Pavlicevic (2004, p. 47) talks about how destabilizing working in unfamiliar territory can be. She is careful to point out that this occurs not only on professional and clinical levels, but that it also finds its way into personal and musical levels. “After more than twenty years of practice, I felt de-skilled, uncertain of how any of my skills might be useful or appropriate.”
Zharinova-Anderson (2004, p. 234) states that a high degree of importance should be attached not only to the ethnic, social and cultural contexts, “but also all the contexts in which the work takes place – the therapist’s background, the ethics of the institution in which the therapist is practising (Proctor, 2002) as well as the wider context of the village/town/city/country where the client, the therapist and the wider community live (Pavlicevic, 2002).”
Bearing all this in mind, it was decided to offer a structured training programme that could be modified by staff to suit the needs of the contexts in which they were working. In this way, they could adapt the methods they would be taught to suit their own ways of working, developing their individual style of music therapy, a process described by Brynjulf Stige (2010). I had been assured by Claire Tillotsen that working using music presented no difficulties, although the Village residents and students at the school were all Muslim. As I was relatively unversed in the techniques and styles of Arabic music, I felt uncertain about using melody and voice. Because my training and expertise is in Western music, I was unsure as to whether using my skills in this area would amount to an imposition of my own music on these populations. However, I felt that my training as a music therapist would help me to use my music therapy skills “automatically, in spite of myself”(Pavlicevic, 2004, p. 39).
One further point; the work of Winnicott is referred to during the course of the article. Although using such a culturally-specific theoretical stance may seem at odds with the thoughts expressed here, it felt important for my own professional persona that I had a familiar starting point from which to build and develop this work. This was to help frame further questions as the Project proceeded.
The UK team arrived in Bethlehem in late October 2009 in the company of Paul Miller and Claire Tillotson who were to accompany us for three days. They would help with orientation thereby facilitating a smooth commencement to the work.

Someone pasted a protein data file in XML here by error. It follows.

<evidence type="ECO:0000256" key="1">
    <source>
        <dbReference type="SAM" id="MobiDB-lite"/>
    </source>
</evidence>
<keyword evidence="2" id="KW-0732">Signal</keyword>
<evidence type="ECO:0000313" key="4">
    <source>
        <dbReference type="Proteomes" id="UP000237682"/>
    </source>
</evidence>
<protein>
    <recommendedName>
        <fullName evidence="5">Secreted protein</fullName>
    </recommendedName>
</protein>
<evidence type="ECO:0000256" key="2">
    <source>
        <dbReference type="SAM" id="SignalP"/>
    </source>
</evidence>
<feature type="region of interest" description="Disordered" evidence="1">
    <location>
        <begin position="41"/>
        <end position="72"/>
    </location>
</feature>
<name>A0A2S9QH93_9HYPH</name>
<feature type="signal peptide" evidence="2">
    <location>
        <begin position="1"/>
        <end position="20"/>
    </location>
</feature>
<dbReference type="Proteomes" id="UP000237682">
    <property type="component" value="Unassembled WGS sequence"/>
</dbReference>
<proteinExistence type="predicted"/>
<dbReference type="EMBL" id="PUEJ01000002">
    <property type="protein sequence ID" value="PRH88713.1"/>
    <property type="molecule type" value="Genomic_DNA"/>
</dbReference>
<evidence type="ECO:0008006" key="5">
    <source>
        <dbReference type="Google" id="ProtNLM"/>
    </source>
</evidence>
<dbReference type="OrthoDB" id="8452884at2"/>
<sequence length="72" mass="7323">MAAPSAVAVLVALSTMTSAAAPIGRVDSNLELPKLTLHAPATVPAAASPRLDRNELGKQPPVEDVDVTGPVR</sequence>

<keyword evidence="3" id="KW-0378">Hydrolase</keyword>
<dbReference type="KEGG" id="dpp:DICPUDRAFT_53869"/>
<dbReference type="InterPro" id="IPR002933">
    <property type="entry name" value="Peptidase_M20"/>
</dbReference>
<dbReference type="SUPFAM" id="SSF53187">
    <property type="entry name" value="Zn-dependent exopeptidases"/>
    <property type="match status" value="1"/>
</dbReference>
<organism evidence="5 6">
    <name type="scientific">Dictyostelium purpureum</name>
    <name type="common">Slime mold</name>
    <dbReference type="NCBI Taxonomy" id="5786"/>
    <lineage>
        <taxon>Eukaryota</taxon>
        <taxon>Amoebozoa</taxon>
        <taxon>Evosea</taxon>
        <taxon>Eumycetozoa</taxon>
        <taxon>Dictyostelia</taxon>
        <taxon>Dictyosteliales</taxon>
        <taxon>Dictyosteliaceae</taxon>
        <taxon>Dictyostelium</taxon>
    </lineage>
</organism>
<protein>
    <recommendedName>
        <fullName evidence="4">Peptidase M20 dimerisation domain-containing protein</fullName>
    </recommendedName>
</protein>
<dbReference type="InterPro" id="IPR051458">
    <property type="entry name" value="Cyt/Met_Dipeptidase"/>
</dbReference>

As a result of the work already undertaken by Claire Tillotson in the West Bank, the local partners (SOS Village and School) felt that music therapy techniques could provide them with additional skills to help the children in their care. They believed that using music as a therapeutic tool would provide opportunities for emotional expression, exploration of attachment difficulties and the building of trust. It was hoped that at the very least we would be able to stimulate playful engagement with the instruments and each other. Perhaps this could enable the children to “gain mastery over their world and their lives” (Pavilicevic, 2002, p. 112) through the medium of play.
In the SOS Village and School, it was clear that previous training offered by Claire Tillotson meant that the idea of music therapy was firmly embedded in the staff teams. They were aware of its expressive non-verbal possibilities and eager to learn more. Without this strong foundation, it would not have been possible to provide such a detailed introduction to music therapy. In addition to this, having a good resource of musical instruments provided the opportunity to use a broad range of activities that were suitable to the skills possessed by the trainees. This was very important, as only one staff member was a trained musician. The instruments had been provided by money raised specifically for this six week project. All the instruments were purchased from music shops in the West Bank.
In order to provide a clear overview of the Project, the two settings in which the work took place will be described. Finally, an evaluation of the Project will be given together with some thoughts as to how best sustain and develop this work.
For the duration of the Project, my assistant and I were accommodated in one of the Houses. This provided an excellent opportunity to observe the daily routines of the Village which was invaluable in formulating the therapeutic goals appropriate to this setting.
During a meeting in the first week with the three staff who were to receive music therapy training in this setting, the following therapeutic goals were selected for the work in the Village:
Staff members were aware of the possibilities of emotional expression offered by music therapy thanks to previous work done by Claire Tillotson. They also understood that improvisation with the instruments presented opportunities to nurture and develop social skills and self-esteem. They were keen to foster a group culture, with the idea of the group acting as a self-regulating mechanism through music-making. With this in mind, musical activities were developed that could help staff work towards these therapeutic goals. We also discussed working with individual children, something that the trainees were keen to try.